ATO facing 4.7m attempted cyber intrusions a month

Published on the 06/03/2024 | Written by Heather Wright

ATO facing 4.7m attempted cyber intrusions a month

The cybersecurity concerns that kept commissioner up at night…

Around 4.7 million attempted cyber intrusions a month are hitting the Australian Taxation Office websites, services and infrastructure, but it’s the industrialisation of identity theft that’s causing big concerns.

Days before departing from his 11 year tenure as Commissioner of Taxation, Chris Jordan told the National Press Club of Australia that he’s often asked what keeps him up at night.

“Our systems were never designed for people to commit fraud at such scale in such a short period, in their own names.”

“My response has always been ‘cyber security’,” he says.

“We hold about 50 petabytes of data. To put that in context, that’s equivalent to one billion tall filing cabinets.”

But it’s identity fraud and identity theft – and the ‘industrialisation’ of that theft through large scale cyber breaches – that Jordan revealed was his big concern.

While he noted that identity theft has been around for ages, harking back to the days of letterbox thefts of utility bills or Medicare cards for the purpose of identity theft, the ability to access vast dark-web databases of stolen credentials has moved identity theft to new levels.

“We came across something recently… there was a situation where 30,000 super funds were created in a very short period of time.”

Information from the dark web, grabbed during big data breaches such as those of Medibank and Optus, was used in that example.

“The curious bit of this was they were using bots – an automated way of filling out the form. So the criminals couldn’t fill out the forms to create the new super funds quick enough, so they devices a bot to do that work for them.”

It is, he says, ‘scary stuff’.

“These are things we really have to keep on top of, keep investing in, keep convincing government that this is something where continuous funding will be required. The criminals are smart. We just have to keep ahead.”

While the TikTok GST fraud had ‘a little’ of the identity fraud element, Jordan says it was a particularly bizarre situation and one he doesn’t expect to see recreated.

The large-scale GST fraud was promoted particularly on social media and saw individuals inventing fake businesses, lodging fraudulent Australian business number applications and then submitting fictitious business activity statements in an attempt to gain false GST refunds. More than $2 billion in fraudulent GST refunds were claimed.

An ATO-led, multi-agency investigation, dubbed Operation Protego, resulted in the identification of 57,000 people for the fraud – something Jordan dubbed ‘unheard of’.

“It really shocked us that the community would have such an appetite to commit fraud and take money from the government in that way.”

A number of people have since been sentenced for their role in the fraud, receiving sentences of up to seven-and-a-half years.

Protego also netted 150 former or current employees or contractors to the ATO. Of those three were current employees at the time they carried out the fraud, with nine being contractors at the time.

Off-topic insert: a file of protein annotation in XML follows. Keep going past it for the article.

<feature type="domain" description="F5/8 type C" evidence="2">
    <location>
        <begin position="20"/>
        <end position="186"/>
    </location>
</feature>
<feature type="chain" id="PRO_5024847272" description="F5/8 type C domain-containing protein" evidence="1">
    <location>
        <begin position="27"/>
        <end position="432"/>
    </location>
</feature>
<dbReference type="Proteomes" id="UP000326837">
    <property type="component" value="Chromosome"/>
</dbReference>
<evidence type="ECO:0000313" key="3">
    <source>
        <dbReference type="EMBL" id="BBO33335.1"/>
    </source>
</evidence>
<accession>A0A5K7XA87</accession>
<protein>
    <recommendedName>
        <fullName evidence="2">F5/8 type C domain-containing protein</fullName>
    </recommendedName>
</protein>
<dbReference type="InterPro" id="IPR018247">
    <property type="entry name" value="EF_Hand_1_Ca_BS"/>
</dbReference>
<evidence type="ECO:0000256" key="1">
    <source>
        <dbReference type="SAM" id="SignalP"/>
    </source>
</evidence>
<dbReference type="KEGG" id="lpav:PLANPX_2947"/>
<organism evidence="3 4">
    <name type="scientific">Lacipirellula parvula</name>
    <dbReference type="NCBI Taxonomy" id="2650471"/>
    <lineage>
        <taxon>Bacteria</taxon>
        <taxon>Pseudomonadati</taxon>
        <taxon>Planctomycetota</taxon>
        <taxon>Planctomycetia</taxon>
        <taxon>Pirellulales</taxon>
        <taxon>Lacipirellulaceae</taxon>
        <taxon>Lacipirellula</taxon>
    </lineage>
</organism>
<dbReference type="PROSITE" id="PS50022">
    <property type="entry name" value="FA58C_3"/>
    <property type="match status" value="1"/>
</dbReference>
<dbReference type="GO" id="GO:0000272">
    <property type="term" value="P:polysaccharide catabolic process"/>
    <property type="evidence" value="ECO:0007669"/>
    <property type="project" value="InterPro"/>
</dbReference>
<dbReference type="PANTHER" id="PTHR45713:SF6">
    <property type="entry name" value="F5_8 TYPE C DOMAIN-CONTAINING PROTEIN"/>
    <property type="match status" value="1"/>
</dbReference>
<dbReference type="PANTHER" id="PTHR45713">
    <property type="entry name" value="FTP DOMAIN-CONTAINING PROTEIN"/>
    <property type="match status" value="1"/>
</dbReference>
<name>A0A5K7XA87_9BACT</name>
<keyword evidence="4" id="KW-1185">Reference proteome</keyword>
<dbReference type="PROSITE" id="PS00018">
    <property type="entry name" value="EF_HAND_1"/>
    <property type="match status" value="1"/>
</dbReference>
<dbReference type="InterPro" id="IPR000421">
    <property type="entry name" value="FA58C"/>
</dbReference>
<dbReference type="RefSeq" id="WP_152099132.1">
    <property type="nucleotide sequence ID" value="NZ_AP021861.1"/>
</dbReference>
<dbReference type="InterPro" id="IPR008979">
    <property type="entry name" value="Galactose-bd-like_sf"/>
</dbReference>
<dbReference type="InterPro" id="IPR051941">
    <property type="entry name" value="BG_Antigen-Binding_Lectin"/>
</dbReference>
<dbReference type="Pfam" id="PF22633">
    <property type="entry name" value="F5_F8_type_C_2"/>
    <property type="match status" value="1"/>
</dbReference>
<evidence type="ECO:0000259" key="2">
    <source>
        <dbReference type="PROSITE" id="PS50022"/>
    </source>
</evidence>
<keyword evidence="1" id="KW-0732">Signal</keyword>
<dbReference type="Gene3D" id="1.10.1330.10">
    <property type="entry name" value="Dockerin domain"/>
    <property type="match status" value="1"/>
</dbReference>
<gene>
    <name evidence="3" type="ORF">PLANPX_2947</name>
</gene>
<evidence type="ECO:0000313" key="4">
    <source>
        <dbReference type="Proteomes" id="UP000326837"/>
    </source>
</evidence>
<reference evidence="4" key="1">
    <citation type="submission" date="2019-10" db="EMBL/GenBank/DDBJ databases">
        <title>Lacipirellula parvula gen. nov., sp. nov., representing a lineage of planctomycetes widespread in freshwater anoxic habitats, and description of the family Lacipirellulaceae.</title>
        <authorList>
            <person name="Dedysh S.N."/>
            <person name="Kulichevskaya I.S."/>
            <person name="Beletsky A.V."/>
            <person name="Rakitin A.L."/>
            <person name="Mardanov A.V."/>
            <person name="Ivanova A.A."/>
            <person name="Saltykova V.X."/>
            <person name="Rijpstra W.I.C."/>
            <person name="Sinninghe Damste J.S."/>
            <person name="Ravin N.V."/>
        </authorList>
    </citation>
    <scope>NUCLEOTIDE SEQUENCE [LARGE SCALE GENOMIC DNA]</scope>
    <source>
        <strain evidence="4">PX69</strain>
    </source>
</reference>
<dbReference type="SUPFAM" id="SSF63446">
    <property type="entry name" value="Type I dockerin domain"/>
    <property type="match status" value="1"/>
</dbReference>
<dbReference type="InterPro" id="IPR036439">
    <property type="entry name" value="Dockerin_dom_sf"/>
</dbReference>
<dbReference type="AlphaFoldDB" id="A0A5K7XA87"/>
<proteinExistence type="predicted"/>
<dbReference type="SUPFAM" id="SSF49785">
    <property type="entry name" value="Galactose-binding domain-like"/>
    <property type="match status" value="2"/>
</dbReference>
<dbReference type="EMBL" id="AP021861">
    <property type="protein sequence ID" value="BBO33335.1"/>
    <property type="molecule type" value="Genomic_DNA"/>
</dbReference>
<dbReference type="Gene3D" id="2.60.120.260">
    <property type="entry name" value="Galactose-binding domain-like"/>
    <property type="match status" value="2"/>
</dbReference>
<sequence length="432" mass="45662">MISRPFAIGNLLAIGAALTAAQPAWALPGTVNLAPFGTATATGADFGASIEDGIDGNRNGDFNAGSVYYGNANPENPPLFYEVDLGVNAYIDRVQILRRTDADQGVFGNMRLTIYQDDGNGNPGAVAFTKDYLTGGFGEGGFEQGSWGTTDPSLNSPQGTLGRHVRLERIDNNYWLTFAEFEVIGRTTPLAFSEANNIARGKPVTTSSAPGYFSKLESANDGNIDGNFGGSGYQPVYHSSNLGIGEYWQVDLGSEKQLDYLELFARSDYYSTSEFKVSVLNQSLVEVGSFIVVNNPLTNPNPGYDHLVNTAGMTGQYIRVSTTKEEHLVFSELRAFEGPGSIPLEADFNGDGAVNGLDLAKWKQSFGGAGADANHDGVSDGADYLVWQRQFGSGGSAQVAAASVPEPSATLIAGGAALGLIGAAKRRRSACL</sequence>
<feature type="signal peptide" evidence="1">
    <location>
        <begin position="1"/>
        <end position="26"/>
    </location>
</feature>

While Jordan acknowledged that it was ‘totally unacceptable’ to have even three employees involved – ‘clearly they are terminated and compliance actions have been taken’ – he was quick to note that 60,000 people who had worked for the ATO or a contractor in the last five years were ‘scanned’ for the indicators of the GST fraud.

“Our systems were never designed for people to commit fraud at such scale in such a short period, in their own names,” Jordan says.

“They were real people, with real addresses, real tax file numbers, real bank accounts and it just went off on social media,” he says.

He says he hopes the GST fraud was just a bizarre one-off.

“That was just bizarre, to have people [using] in their own names. And our systems are tighter [now].”

Jordan used his address to highlight the transformation – both digital and otherwise – of the ATO, from a rigid and isolated organisation to one more in touch with the community’s needs and expectations, focusing on ‘helping people get it right, not just catching people who did the wrong thing’.

The ATO website, refreshed several months ago, is one of the largest and most accessed government sites in Australia, he says, with more than 40,000 pages and over 115 million visitors annually.

“The Mandarin reported we updated our website and no one really noticed. This is a good thing! My favourite quote is: ‘Any major government customer-facing website that can flip its entire content management system without significant initial blowback puts similar corporate overhauls in the shade’.”

His time at the helm also saw the establishment of the Tax Avoidance Taskforce which clawed back around $30 billion in additional tax revenue from multinational, large public and private businesses.

“More importantly, we’ve locked in future tax performance, by requiring companies to agree to the tax treatment of their operations.”

Apple, Facebook, Google and Microsoft are among those to feel the wrath of the ATO. All four, along with others, have publicly acknowledged finalising disputes with the ATO in what Jordan calls ‘landmark victories’.

“The size of these successes for the benefit of all Australians are without precedent in the history of the ATO.”

The journey though, is far from over, he says, with the next part of the ATO’s journey including being fully digitalised by 2030.

“This means we’ll offer real-time tax reporting and payment information; where data will flow from taxpayers’ natural systems to ours, without any extra effort or intervention from them.”

Jordan departed his role on February 29, with Rob Heferen becoming the thirteenth Commissioner of Taxation.

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